In a 2015 report entitled The Price of Life, the New York Committee for Occupational Safety and Health found that Latino and immigrant workers face a disproportionate number of deadly risks in the construction industry. Although they make up only 25 percent of NYC construction workers, Latinos suffered 38 percent of on-the-job fatalities in 2012. For the years 2003 through 2011, 60 percent of OSHA-investigated construction fatalities involved Latinos or immigrants. Nationally, Latino construction deaths increased from 182 in 2010 to 233 in 2013. What accounts for these higher risks?
The study cites numerous factors at play:
- Lack of safety training
- Lack of English proficiency
- Greater willingness to take nonunion employment
- Hesitance to speak out against hazardous conditions
The study admits that in-depth information on fatal accidents is hard to come by and relies heavily on a single bad actor, the Formica Construction Company, whose misdeeds in 2014 led to two workers’ deaths. The report’s authors feel, however, that Formica’s behavior is illustrative of a larger pattern of disregard for Latino worker safety within the New York construction industry.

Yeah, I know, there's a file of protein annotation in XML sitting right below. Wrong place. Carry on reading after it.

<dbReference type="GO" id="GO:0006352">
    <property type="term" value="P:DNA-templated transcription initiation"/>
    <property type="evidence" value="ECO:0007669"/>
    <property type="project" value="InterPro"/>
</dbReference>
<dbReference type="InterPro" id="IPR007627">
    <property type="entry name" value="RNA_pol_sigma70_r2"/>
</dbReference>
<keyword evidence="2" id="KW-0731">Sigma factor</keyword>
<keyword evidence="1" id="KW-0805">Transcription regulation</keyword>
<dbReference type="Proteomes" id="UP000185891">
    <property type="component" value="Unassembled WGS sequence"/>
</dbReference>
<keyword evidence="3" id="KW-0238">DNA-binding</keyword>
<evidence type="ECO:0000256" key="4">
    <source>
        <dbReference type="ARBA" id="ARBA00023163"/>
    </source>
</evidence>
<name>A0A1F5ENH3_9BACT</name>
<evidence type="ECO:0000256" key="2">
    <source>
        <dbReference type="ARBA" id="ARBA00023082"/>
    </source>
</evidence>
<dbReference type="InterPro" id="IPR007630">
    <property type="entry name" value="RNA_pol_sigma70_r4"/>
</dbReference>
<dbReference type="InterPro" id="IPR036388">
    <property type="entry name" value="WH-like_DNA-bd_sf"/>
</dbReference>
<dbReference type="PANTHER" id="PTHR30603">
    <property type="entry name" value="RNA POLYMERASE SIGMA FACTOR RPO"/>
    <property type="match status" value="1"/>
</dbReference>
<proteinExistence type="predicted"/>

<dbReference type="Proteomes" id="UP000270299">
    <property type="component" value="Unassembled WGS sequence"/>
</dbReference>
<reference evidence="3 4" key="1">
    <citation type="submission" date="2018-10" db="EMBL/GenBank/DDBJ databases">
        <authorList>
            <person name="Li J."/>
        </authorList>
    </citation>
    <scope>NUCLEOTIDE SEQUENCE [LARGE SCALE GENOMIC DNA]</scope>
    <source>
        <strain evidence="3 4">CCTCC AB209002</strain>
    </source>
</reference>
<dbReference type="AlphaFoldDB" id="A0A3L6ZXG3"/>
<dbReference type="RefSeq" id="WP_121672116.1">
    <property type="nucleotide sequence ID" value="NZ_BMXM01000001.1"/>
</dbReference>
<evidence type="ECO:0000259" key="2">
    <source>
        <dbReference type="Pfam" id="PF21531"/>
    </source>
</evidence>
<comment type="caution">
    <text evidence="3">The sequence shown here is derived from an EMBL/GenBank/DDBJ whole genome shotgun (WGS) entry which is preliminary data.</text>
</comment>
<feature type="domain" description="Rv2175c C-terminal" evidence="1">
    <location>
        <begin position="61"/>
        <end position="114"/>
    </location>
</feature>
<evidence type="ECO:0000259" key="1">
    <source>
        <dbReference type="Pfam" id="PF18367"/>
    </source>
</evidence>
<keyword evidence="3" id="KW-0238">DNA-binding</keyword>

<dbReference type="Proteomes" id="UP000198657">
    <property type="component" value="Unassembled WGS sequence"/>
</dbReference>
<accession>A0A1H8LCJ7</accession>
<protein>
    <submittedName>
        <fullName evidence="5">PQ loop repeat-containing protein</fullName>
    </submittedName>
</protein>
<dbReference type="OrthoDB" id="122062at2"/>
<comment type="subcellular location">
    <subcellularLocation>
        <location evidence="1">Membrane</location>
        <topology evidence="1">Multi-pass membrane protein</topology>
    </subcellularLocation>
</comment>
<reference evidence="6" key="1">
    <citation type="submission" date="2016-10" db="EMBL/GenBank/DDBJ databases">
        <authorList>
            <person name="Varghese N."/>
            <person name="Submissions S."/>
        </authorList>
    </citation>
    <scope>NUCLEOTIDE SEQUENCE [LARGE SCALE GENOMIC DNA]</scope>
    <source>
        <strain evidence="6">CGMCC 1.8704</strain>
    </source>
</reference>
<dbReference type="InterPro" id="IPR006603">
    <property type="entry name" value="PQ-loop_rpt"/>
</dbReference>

At [ln::firm_name], we understand the pitfalls of policymakers relying too heavily on anecdotal evidence. But our practice has brought to our attention similar cases where construction companies performed work without a valid permit, violated OSHA regulations, and exposed workers to unacceptable risk. These companies tend to hire nonunion laborers, including off-the-books workers who are afraid that objecting to unsafe conditions would put them out of a job. The majority of these workers are Latino.
[ln::firm_name] represents injured construction workers throughout the greater New York area. If you or a worker you love has suffered a serious injury, call [ln::phone] or contact our firm online to schedule a free consultation.